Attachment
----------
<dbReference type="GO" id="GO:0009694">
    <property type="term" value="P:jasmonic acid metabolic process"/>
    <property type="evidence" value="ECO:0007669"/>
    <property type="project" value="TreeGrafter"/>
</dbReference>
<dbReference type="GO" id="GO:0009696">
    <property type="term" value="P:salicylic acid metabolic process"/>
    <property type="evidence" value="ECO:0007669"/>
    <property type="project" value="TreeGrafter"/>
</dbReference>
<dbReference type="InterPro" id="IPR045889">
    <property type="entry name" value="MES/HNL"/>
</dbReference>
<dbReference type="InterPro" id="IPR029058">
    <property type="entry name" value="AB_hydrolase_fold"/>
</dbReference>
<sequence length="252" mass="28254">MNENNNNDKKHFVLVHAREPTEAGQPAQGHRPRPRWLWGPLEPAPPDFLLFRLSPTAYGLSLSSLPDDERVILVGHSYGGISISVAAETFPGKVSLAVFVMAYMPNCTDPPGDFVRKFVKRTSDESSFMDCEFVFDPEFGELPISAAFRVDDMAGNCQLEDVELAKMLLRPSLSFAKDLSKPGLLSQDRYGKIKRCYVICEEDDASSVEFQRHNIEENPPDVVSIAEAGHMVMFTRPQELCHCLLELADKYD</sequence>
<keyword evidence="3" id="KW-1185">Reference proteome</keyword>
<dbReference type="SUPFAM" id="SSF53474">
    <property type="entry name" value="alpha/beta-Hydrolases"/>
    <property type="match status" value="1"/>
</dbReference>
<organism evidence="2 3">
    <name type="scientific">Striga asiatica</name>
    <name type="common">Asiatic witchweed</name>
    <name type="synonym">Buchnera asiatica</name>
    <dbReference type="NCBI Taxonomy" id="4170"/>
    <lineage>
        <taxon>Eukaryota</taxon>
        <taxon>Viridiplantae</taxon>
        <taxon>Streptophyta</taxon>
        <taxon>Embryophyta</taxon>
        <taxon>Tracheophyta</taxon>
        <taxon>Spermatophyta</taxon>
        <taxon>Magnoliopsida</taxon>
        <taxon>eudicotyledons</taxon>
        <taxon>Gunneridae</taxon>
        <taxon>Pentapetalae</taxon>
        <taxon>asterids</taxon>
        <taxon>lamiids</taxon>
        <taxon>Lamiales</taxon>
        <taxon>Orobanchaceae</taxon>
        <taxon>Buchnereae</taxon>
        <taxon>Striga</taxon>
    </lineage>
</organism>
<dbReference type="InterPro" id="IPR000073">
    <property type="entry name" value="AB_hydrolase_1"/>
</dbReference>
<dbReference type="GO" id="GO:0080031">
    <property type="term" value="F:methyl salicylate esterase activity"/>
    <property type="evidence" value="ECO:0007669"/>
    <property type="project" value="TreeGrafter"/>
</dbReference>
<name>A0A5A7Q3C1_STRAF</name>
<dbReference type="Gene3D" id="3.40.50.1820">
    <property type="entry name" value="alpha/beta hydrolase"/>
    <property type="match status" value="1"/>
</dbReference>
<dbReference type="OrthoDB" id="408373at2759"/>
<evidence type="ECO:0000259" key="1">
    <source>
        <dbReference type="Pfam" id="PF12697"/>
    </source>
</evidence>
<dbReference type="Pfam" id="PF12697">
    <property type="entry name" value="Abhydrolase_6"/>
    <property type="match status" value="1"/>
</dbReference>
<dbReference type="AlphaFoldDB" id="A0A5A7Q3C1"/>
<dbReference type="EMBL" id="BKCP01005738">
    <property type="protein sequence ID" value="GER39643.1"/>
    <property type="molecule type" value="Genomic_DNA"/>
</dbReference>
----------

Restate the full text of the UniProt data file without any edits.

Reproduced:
<dbReference type="GO" id="GO:0009694">
    <property type="term" value="P:jasmonic acid metabolic process"/>
    <property type="evidence" value="ECO:0007669"/>
    <property type="project" value="TreeGrafter"/>
</dbReference>
<dbReference type="GO" id="GO:0009696">
    <property type="term" value="P:salicylic acid metabolic process"/>
    <property type="evidence" value="ECO:0007669"/>
    <property type="project" value="TreeGrafter"/>
</dbReference>
<dbReference type="InterPro" id="IPR045889">
    <property type="entry name" value="MES/HNL"/>
</dbReference>
<dbReference type="InterPro" id="IPR029058">
    <property type="entry name" value="AB_hydrolase_fold"/>
</dbReference>
<sequence length="252" mass="28254">MNENNNNDKKHFVLVHAREPTEAGQPAQGHRPRPRWLWGPLEPAPPDFLLFRLSPTAYGLSLSSLPDDERVILVGHSYGGISISVAAETFPGKVSLAVFVMAYMPNCTDPPGDFVRKFVKRTSDESSFMDCEFVFDPEFGELPISAAFRVDDMAGNCQLEDVELAKMLLRPSLSFAKDLSKPGLLSQDRYGKIKRCYVICEEDDASSVEFQRHNIEENPPDVVSIAEAGHMVMFTRPQELCHCLLELADKYD</sequence>
<keyword evidence="3" id="KW-1185">Reference proteome</keyword>
<dbReference type="SUPFAM" id="SSF53474">
    <property type="entry name" value="alpha/beta-Hydrolases"/>
    <property type="match status" value="1"/>
</dbReference>
<organism evidence="2 3">
    <name type="scientific">Striga asiatica</name>
    <name type="common">Asiatic witchweed</name>
    <name type="synonym">Buchnera asiatica</name>
    <dbReference type="NCBI Taxonomy" id="4170"/>
    <lineage>
        <taxon>Eukaryota</taxon>
        <taxon>Viridiplantae</taxon>
        <taxon>Streptophyta</taxon>
        <taxon>Embryophyta</taxon>
        <taxon>Tracheophyta</taxon>
        <taxon>Spermatophyta</taxon>
        <taxon>Magnoliopsida</taxon>
        <taxon>eudicotyledons</taxon>
        <taxon>Gunneridae</taxon>
        <taxon>Pentapetalae</taxon>
        <taxon>asterids</taxon>
        <taxon>lamiids</taxon>
        <taxon>Lamiales</taxon>
        <taxon>Orobanchaceae</taxon>
        <taxon>Buchnereae</taxon>
        <taxon>Striga</taxon>
    </lineage>
</organism>
<dbReference type="InterPro" id="IPR000073">
    <property type="entry name" value="AB_hydrolase_1"/>
</dbReference>
<dbReference type="GO" id="GO:0080031">
    <property type="term" value="F:methyl salicylate esterase activity"/>
    <property type="evidence" value="ECO:0007669"/>
    <property type="project" value="TreeGrafter"/>
</dbReference>
<name>A0A5A7Q3C1_STRAF</name>
<dbReference type="Gene3D" id="3.40.50.1820">
    <property type="entry name" value="alpha/beta hydrolase"/>
    <property type="match status" value="1"/>
</dbReference>
<dbReference type="OrthoDB" id="408373at2759"/>
<evidence type="ECO:0000259" key="1">
    <source>
        <dbReference type="Pfam" id="PF12697"/>
    </source>
</evidence>
<dbReference type="Pfam" id="PF12697">
    <property type="entry name" value="Abhydrolase_6"/>
    <property type="match status" value="1"/>
</dbReference>
<dbReference type="AlphaFoldDB" id="A0A5A7Q3C1"/>
<dbReference type="EMBL" id="BKCP01005738">
    <property type="protein sequence ID" value="GER39643.1"/>
    <property type="molecule type" value="Genomic_DNA"/>
</dbReference>